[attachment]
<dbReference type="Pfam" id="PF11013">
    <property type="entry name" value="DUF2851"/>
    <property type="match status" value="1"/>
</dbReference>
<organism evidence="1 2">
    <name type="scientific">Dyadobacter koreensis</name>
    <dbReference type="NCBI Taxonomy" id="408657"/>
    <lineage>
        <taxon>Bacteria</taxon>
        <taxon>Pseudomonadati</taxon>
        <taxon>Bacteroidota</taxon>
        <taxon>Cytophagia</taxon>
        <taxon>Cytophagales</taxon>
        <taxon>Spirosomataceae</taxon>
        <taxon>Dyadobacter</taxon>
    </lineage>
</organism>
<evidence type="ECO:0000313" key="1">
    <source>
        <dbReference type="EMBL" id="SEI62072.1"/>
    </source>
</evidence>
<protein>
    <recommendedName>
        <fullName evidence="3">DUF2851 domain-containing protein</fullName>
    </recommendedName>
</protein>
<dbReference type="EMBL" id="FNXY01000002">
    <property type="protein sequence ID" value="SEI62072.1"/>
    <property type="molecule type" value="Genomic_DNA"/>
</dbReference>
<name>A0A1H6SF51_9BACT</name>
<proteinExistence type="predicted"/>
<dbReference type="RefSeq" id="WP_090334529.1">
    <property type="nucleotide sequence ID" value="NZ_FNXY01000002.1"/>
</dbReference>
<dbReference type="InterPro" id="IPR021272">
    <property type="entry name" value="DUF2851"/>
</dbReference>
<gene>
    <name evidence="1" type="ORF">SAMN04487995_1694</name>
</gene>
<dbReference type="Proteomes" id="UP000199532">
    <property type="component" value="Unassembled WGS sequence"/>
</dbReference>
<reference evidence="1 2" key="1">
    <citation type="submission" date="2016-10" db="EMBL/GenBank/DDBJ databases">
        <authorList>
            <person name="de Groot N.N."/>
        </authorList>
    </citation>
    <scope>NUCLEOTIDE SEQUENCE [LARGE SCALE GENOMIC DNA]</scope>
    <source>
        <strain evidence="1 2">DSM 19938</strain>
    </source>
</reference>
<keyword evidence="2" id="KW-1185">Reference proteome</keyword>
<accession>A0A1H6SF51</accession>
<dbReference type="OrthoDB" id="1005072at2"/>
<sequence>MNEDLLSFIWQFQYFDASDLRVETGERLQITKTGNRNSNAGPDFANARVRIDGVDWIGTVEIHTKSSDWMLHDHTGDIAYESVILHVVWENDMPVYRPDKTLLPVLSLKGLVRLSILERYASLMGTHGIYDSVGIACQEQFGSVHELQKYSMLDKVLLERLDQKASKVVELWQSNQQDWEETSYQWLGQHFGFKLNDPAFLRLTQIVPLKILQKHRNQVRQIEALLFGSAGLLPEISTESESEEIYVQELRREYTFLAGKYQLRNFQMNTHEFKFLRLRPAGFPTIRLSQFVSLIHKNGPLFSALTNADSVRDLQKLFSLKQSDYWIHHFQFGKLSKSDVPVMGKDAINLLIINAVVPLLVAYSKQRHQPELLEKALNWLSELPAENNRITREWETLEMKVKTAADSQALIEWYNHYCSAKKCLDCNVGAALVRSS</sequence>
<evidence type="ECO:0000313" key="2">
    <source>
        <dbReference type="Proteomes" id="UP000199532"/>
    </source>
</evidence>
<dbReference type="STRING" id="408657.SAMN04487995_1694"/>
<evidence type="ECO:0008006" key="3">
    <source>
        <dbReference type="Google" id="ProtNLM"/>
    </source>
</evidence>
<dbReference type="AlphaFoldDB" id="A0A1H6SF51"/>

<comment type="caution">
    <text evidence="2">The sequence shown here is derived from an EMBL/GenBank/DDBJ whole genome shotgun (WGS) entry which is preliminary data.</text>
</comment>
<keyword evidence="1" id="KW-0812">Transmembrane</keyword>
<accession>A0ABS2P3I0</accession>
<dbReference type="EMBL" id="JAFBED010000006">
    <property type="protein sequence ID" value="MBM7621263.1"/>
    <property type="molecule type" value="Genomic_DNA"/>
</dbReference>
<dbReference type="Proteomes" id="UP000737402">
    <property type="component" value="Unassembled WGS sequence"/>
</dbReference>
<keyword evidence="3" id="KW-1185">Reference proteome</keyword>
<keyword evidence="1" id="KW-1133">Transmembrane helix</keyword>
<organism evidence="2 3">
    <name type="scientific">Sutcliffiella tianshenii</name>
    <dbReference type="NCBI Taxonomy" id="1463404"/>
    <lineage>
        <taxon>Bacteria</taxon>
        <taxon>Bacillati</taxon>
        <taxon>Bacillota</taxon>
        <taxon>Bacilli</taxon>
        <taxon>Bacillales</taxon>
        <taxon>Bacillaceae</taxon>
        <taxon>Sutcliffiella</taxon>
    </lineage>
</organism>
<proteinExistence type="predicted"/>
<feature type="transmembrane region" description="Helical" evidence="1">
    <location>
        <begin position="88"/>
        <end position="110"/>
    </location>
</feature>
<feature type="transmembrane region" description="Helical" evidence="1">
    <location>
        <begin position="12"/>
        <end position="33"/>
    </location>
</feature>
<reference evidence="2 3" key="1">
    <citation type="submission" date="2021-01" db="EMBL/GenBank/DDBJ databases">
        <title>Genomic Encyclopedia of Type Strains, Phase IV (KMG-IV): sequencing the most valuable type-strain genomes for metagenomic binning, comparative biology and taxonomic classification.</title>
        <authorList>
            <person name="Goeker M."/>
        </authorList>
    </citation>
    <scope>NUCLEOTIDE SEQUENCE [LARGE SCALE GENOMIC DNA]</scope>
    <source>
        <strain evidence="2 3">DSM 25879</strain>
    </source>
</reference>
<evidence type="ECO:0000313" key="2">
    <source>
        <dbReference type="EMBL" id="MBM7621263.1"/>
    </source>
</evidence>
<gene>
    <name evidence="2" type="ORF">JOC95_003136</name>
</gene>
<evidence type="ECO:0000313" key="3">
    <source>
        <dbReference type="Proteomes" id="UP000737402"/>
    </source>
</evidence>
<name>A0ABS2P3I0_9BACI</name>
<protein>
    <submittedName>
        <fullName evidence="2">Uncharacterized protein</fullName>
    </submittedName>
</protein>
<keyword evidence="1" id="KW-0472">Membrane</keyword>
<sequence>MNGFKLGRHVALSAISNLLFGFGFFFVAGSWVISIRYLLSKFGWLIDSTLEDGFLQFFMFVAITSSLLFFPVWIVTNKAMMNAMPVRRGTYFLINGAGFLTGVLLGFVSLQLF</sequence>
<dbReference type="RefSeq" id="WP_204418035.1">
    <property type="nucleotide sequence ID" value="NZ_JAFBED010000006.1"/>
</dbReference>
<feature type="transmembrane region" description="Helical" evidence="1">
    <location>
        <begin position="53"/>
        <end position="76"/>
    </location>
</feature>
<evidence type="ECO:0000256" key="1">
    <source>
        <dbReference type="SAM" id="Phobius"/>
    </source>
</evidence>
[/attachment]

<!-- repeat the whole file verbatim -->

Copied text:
<dbReference type="Pfam" id="PF11013">
    <property type="entry name" value="DUF2851"/>
    <property type="match status" value="1"/>
</dbReference>
<organism evidence="1 2">
    <name type="scientific">Dyadobacter koreensis</name>
    <dbReference type="NCBI Taxonomy" id="408657"/>
    <lineage>
        <taxon>Bacteria</taxon>
        <taxon>Pseudomonadati</taxon>
        <taxon>Bacteroidota</taxon>
        <taxon>Cytophagia</taxon>
        <taxon>Cytophagales</taxon>
        <taxon>Spirosomataceae</taxon>
        <taxon>Dyadobacter</taxon>
    </lineage>
</organism>
<evidence type="ECO:0000313" key="1">
    <source>
        <dbReference type="EMBL" id="SEI62072.1"/>
    </source>
</evidence>
<protein>
    <recommendedName>
        <fullName evidence="3">DUF2851 domain-containing protein</fullName>
    </recommendedName>
</protein>
<dbReference type="EMBL" id="FNXY01000002">
    <property type="protein sequence ID" value="SEI62072.1"/>
    <property type="molecule type" value="Genomic_DNA"/>
</dbReference>
<name>A0A1H6SF51_9BACT</name>
<proteinExistence type="predicted"/>
<dbReference type="RefSeq" id="WP_090334529.1">
    <property type="nucleotide sequence ID" value="NZ_FNXY01000002.1"/>
</dbReference>
<dbReference type="InterPro" id="IPR021272">
    <property type="entry name" value="DUF2851"/>
</dbReference>
<gene>
    <name evidence="1" type="ORF">SAMN04487995_1694</name>
</gene>
<dbReference type="Proteomes" id="UP000199532">
    <property type="component" value="Unassembled WGS sequence"/>
</dbReference>
<reference evidence="1 2" key="1">
    <citation type="submission" date="2016-10" db="EMBL/GenBank/DDBJ databases">
        <authorList>
            <person name="de Groot N.N."/>
        </authorList>
    </citation>
    <scope>NUCLEOTIDE SEQUENCE [LARGE SCALE GENOMIC DNA]</scope>
    <source>
        <strain evidence="1 2">DSM 19938</strain>
    </source>
</reference>
<keyword evidence="2" id="KW-1185">Reference proteome</keyword>
<accession>A0A1H6SF51</accession>
<dbReference type="OrthoDB" id="1005072at2"/>
<sequence>MNEDLLSFIWQFQYFDASDLRVETGERLQITKTGNRNSNAGPDFANARVRIDGVDWIGTVEIHTKSSDWMLHDHTGDIAYESVILHVVWENDMPVYRPDKTLLPVLSLKGLVRLSILERYASLMGTHGIYDSVGIACQEQFGSVHELQKYSMLDKVLLERLDQKASKVVELWQSNQQDWEETSYQWLGQHFGFKLNDPAFLRLTQIVPLKILQKHRNQVRQIEALLFGSAGLLPEISTESESEEIYVQELRREYTFLAGKYQLRNFQMNTHEFKFLRLRPAGFPTIRLSQFVSLIHKNGPLFSALTNADSVRDLQKLFSLKQSDYWIHHFQFGKLSKSDVPVMGKDAINLLIINAVVPLLVAYSKQRHQPELLEKALNWLSELPAENNRITREWETLEMKVKTAADSQALIEWYNHYCSAKKCLDCNVGAALVRSS</sequence>
<evidence type="ECO:0000313" key="2">
    <source>
        <dbReference type="Proteomes" id="UP000199532"/>
    </source>
</evidence>
<dbReference type="STRING" id="408657.SAMN04487995_1694"/>
<evidence type="ECO:0008006" key="3">
    <source>
        <dbReference type="Google" id="ProtNLM"/>
    </source>
</evidence>
<dbReference type="AlphaFoldDB" id="A0A1H6SF51"/>

<comment type="caution">
    <text evidence="2">The sequence shown here is derived from an EMBL/GenBank/DDBJ whole genome shotgun (WGS) entry which is preliminary data.</text>
</comment>
<keyword evidence="1" id="KW-0812">Transmembrane</keyword>
<accession>A0ABS2P3I0</accession>
<dbReference type="EMBL" id="JAFBED010000006">
    <property type="protein sequence ID" value="MBM7621263.1"/>
    <property type="molecule type" value="Genomic_DNA"/>
</dbReference>
<dbReference type="Proteomes" id="UP000737402">
    <property type="component" value="Unassembled WGS sequence"/>
</dbReference>
<keyword evidence="3" id="KW-1185">Reference proteome</keyword>
<keyword evidence="1" id="KW-1133">Transmembrane helix</keyword>
<organism evidence="2 3">
    <name type="scientific">Sutcliffiella tianshenii</name>
    <dbReference type="NCBI Taxonomy" id="1463404"/>
    <lineage>
        <taxon>Bacteria</taxon>
        <taxon>Bacillati</taxon>
        <taxon>Bacillota</taxon>
        <taxon>Bacilli</taxon>
        <taxon>Bacillales</taxon>
        <taxon>Bacillaceae</taxon>
        <taxon>Sutcliffiella</taxon>
    </lineage>
</organism>
<proteinExistence type="predicted"/>
<feature type="transmembrane region" description="Helical" evidence="1">
    <location>
        <begin position="88"/>
        <end position="110"/>
    </location>
</feature>
<feature type="transmembrane region" description="Helical" evidence="1">
    <location>
        <begin position="12"/>
        <end position="33"/>
    </location>
</feature>
<reference evidence="2 3" key="1">
    <citation type="submission" date="2021-01" db="EMBL/GenBank/DDBJ databases">
        <title>Genomic Encyclopedia of Type Strains, Phase IV (KMG-IV): sequencing the most valuable type-strain genomes for metagenomic binning, comparative biology and taxonomic classification.</title>
        <authorList>
            <person name="Goeker M."/>
        </authorList>
    </citation>
    <scope>NUCLEOTIDE SEQUENCE [LARGE SCALE GENOMIC DNA]</scope>
    <source>
        <strain evidence="2 3">DSM 25879</strain>
    </source>
</reference>
<evidence type="ECO:0000313" key="2">
    <source>
        <dbReference type="EMBL" id="MBM7621263.1"/>
    </source>
</evidence>
<gene>
    <name evidence="2" type="ORF">JOC95_003136</name>
</gene>
<evidence type="ECO:0000313" key="3">
    <source>
        <dbReference type="Proteomes" id="UP000737402"/>
    </source>
</evidence>
<name>A0ABS2P3I0_9BACI</name>
<protein>
    <submittedName>
        <fullName evidence="2">Uncharacterized protein</fullName>
    </submittedName>
</protein>
<keyword evidence="1" id="KW-0472">Membrane</keyword>
<sequence>MNGFKLGRHVALSAISNLLFGFGFFFVAGSWVISIRYLLSKFGWLIDSTLEDGFLQFFMFVAITSSLLFFPVWIVTNKAMMNAMPVRRGTYFLINGAGFLTGVLLGFVSLQLF</sequence>
<dbReference type="RefSeq" id="WP_204418035.1">
    <property type="nucleotide sequence ID" value="NZ_JAFBED010000006.1"/>
</dbReference>
<feature type="transmembrane region" description="Helical" evidence="1">
    <location>
        <begin position="53"/>
        <end position="76"/>
    </location>
</feature>
<evidence type="ECO:0000256" key="1">
    <source>
        <dbReference type="SAM" id="Phobius"/>
    </source>
</evidence>